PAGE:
Amitriptyline used to treat chronic (long-term) pain caused by arthritis, neck and spine problems, fibromyalgia, chronic headaches and peripheral neuropathy (damage to nerve endings in the upper and lower limbs).
Amitriptyline shouldn’t be used if you've recently had a heart attack. It also shouldn’t be used if you have uncontrolled bipolar disorder, acute porphyria or heart block.
Amitriptyline is usually taken as tablets or syrup once a day, about two hours before bedtime. The usual dose for chronic pain is 5–50 mg daily, though higher doses may be prescribed.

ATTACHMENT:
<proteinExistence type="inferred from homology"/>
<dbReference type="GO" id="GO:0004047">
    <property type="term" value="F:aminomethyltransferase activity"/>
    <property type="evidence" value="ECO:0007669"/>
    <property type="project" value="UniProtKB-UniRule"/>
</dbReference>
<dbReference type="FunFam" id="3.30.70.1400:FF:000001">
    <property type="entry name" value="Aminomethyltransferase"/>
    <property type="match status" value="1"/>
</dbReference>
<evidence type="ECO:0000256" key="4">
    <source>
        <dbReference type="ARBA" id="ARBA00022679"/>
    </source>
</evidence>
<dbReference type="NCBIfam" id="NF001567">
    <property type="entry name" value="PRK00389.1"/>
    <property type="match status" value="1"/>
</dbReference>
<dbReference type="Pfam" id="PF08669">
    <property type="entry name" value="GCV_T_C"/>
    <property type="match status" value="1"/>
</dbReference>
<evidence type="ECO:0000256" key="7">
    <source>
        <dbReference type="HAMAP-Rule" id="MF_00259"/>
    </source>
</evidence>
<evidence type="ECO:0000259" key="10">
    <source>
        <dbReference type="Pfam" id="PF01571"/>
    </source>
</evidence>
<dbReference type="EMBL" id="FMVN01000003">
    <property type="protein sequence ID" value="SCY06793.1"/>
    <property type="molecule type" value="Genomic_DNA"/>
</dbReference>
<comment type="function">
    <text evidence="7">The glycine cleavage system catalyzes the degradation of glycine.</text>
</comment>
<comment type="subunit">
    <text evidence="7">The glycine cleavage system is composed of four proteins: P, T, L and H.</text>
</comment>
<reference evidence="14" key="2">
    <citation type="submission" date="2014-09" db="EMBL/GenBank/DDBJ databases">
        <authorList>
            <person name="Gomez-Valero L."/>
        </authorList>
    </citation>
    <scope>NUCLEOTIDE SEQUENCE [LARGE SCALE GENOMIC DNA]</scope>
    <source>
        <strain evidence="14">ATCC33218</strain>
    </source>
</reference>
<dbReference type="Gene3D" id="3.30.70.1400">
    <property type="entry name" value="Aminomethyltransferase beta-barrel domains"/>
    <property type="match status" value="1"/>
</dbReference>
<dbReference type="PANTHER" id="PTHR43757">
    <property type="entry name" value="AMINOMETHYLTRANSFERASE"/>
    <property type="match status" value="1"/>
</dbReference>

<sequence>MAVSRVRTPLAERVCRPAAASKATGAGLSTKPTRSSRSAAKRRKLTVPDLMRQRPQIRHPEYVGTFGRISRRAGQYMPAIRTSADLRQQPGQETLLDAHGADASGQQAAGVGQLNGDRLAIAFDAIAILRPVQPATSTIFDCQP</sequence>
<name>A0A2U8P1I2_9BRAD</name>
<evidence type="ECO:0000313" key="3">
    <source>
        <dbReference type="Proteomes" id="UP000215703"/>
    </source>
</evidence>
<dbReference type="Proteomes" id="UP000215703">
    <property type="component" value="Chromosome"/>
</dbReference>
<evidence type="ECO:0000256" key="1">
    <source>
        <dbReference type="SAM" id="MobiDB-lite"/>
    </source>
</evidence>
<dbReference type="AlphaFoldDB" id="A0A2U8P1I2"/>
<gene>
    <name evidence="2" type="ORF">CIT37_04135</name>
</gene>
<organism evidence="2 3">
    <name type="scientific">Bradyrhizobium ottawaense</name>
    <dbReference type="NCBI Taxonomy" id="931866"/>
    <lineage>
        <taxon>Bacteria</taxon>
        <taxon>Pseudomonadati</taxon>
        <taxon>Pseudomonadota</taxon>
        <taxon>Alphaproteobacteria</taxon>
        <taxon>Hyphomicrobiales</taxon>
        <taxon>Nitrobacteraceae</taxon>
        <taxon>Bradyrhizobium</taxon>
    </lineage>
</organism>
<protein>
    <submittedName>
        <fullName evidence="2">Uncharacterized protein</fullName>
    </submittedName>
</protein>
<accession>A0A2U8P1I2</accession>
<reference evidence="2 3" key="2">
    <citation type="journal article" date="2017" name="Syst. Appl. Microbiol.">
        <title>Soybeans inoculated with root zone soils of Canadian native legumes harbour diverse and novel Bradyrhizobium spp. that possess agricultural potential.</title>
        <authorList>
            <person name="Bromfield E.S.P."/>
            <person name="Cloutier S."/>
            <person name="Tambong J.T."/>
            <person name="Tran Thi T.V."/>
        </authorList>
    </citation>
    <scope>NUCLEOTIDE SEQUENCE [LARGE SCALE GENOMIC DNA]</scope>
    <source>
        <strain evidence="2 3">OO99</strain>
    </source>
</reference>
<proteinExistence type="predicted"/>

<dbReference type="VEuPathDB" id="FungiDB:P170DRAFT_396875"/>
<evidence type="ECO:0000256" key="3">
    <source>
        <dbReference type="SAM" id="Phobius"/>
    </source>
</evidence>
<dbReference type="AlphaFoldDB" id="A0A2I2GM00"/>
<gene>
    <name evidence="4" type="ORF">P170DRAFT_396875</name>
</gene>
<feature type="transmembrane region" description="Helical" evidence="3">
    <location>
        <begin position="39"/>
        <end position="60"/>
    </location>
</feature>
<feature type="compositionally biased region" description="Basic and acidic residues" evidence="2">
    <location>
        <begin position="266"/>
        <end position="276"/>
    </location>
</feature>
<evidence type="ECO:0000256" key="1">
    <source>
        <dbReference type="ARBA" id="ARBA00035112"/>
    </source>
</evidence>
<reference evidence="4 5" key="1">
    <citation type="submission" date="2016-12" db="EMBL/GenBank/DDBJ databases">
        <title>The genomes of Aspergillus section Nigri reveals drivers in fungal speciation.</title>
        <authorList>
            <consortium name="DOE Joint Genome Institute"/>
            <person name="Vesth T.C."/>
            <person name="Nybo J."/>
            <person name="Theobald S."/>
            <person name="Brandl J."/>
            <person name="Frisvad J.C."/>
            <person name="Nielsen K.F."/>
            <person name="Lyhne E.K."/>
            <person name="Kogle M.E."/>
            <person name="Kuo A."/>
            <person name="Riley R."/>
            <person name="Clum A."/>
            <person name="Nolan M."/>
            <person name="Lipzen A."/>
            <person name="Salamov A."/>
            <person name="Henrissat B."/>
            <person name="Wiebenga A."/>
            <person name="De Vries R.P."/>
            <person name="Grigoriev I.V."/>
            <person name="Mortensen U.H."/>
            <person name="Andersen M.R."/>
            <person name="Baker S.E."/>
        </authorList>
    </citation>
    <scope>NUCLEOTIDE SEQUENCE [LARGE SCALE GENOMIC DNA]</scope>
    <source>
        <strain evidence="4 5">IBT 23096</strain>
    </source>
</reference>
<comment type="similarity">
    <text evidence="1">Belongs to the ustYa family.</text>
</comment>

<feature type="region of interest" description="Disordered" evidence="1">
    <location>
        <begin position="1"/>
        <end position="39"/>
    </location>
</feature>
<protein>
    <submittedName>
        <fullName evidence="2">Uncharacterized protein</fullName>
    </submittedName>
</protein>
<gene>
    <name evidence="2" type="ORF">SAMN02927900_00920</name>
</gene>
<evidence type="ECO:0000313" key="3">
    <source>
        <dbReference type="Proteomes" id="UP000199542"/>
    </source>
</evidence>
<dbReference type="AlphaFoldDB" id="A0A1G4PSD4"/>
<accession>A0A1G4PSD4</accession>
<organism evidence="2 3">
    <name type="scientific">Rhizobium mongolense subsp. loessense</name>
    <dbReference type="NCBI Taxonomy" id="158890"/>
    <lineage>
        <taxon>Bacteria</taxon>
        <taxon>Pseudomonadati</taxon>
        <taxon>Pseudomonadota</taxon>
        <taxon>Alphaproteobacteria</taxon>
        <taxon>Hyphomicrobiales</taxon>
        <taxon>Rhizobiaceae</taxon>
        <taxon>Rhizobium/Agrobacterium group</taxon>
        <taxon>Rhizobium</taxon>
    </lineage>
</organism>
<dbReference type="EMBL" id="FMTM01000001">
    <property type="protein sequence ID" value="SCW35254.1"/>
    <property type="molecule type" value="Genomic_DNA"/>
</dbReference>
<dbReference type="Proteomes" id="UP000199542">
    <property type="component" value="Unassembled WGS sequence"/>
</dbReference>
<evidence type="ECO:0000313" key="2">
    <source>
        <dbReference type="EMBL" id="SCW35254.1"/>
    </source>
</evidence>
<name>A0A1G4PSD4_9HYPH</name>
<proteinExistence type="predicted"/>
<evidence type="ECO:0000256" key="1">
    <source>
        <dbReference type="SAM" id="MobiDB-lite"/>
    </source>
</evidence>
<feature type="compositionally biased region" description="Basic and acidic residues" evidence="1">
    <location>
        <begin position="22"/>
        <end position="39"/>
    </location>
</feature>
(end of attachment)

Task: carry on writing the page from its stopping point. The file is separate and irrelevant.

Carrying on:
It may take several weeks before it starts to work.
You can have vaccinations while on amitriptyline but you should avoid drinking alcohol. Amitriptyline isn’t
generally recommended during pregnancy or while breastfeeding but you shouldn’t stop
taking it suddenly or without talking to your doctor.
You won't need any special checks while you’re on amitriptyline, but you should discuss any new medications (including complementary medicines) with your doctor before starting them and always tell any other doctor treating you that you’re taking amitriptyline because some drugs interact with amitriptyline.
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